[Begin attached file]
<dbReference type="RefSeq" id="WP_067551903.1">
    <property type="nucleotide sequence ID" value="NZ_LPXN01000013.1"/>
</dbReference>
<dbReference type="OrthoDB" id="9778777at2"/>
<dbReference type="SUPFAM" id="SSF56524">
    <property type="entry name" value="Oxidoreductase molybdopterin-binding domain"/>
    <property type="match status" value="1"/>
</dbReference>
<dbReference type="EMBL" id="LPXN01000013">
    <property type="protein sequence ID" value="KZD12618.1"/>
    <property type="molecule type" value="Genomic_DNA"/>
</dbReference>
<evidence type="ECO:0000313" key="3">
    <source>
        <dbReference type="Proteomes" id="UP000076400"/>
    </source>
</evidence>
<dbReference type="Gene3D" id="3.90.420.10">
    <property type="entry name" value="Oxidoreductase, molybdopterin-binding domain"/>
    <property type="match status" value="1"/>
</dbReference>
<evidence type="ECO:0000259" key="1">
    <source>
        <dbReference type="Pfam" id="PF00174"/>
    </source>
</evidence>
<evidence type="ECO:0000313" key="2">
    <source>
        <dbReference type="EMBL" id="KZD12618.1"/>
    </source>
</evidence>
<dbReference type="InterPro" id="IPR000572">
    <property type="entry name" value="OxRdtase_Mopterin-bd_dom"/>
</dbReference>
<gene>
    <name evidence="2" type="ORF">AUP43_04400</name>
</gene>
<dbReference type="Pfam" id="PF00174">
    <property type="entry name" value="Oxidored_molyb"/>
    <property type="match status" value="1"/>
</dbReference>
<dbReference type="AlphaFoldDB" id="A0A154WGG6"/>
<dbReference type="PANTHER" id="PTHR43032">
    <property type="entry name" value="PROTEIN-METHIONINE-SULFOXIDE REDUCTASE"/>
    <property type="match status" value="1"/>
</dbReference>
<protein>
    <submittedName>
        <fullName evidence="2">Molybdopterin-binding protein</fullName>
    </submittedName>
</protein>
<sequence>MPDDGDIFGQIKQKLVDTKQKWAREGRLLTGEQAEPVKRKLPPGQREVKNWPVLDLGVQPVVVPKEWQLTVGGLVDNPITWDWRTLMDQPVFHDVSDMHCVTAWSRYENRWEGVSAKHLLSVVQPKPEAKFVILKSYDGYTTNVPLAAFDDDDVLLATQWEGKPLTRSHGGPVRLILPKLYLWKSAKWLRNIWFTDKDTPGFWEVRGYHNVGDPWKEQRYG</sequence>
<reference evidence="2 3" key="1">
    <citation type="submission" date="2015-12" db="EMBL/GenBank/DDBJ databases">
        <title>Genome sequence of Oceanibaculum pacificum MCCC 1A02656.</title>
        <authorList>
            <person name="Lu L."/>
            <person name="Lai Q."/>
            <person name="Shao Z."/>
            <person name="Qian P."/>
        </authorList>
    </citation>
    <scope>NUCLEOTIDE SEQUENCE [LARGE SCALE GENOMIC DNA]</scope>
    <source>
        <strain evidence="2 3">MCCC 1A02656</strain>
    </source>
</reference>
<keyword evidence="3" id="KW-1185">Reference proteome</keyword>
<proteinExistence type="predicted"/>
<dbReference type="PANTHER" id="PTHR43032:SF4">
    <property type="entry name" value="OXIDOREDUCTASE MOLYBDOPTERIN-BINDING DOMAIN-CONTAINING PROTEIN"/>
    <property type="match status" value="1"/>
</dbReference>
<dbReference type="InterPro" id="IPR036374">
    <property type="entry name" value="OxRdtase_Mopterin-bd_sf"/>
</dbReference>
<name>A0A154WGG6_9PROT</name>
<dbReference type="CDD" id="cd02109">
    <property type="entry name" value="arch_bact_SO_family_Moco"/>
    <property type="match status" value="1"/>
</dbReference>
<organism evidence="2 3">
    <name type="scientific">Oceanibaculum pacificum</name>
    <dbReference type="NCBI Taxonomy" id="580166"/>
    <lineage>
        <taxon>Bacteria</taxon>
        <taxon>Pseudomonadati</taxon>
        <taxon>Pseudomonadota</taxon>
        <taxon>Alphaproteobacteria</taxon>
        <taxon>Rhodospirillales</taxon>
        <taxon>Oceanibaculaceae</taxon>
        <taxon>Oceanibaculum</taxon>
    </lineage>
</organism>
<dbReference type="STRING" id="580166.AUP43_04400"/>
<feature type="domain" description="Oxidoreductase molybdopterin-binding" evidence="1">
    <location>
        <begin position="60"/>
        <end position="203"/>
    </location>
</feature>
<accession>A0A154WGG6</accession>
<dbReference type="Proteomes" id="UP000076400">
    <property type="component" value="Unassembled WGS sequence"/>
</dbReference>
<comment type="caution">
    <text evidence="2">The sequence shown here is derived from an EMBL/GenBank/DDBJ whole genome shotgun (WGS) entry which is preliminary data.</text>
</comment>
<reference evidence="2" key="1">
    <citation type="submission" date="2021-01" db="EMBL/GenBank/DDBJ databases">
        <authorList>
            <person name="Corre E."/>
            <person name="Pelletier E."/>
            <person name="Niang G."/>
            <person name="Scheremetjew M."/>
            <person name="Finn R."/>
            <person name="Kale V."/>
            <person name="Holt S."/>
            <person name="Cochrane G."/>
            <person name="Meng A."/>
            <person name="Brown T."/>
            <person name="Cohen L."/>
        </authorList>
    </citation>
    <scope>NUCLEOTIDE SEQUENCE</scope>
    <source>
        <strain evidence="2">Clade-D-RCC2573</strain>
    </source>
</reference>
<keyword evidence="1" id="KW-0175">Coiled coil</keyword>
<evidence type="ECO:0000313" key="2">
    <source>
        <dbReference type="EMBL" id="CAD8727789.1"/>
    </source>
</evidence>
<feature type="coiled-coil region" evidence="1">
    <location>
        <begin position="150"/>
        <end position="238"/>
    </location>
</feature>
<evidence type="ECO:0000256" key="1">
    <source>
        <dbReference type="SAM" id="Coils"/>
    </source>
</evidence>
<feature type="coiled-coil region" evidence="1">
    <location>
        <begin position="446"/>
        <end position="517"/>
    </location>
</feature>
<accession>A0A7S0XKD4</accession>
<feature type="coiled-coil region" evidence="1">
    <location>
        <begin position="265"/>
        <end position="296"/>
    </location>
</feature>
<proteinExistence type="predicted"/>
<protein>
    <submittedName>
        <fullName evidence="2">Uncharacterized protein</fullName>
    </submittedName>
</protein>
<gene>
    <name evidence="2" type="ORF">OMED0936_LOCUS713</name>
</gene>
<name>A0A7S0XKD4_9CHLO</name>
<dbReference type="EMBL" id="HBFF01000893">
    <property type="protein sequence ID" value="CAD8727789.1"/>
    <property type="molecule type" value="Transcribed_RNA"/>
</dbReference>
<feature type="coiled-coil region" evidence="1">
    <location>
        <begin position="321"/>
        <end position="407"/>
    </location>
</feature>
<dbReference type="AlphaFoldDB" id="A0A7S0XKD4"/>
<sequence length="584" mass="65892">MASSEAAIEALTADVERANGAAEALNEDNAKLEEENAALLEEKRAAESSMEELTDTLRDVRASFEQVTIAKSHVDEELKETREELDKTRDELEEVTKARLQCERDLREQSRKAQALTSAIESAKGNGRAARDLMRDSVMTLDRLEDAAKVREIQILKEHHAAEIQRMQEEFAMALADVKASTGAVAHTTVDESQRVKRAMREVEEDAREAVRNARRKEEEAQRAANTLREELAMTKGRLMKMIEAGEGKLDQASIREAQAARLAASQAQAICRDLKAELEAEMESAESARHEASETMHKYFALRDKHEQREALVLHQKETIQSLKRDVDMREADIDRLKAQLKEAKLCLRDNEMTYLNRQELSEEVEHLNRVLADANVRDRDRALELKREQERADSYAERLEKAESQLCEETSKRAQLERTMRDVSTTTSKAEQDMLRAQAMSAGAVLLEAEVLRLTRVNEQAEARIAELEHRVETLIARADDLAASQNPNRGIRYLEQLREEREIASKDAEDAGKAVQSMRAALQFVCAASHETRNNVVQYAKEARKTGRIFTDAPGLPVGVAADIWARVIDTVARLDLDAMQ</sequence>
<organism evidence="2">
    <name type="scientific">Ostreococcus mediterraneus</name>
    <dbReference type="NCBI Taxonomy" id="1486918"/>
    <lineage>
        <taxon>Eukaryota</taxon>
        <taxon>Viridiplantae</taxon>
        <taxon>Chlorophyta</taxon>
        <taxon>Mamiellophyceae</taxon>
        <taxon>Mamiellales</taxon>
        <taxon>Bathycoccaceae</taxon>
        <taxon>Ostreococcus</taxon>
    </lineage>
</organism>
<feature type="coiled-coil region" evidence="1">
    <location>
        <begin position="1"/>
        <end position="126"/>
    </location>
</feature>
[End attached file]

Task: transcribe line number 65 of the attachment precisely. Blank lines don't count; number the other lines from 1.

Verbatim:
        <strain evidence="2 3">MCCC 1A02656</strain>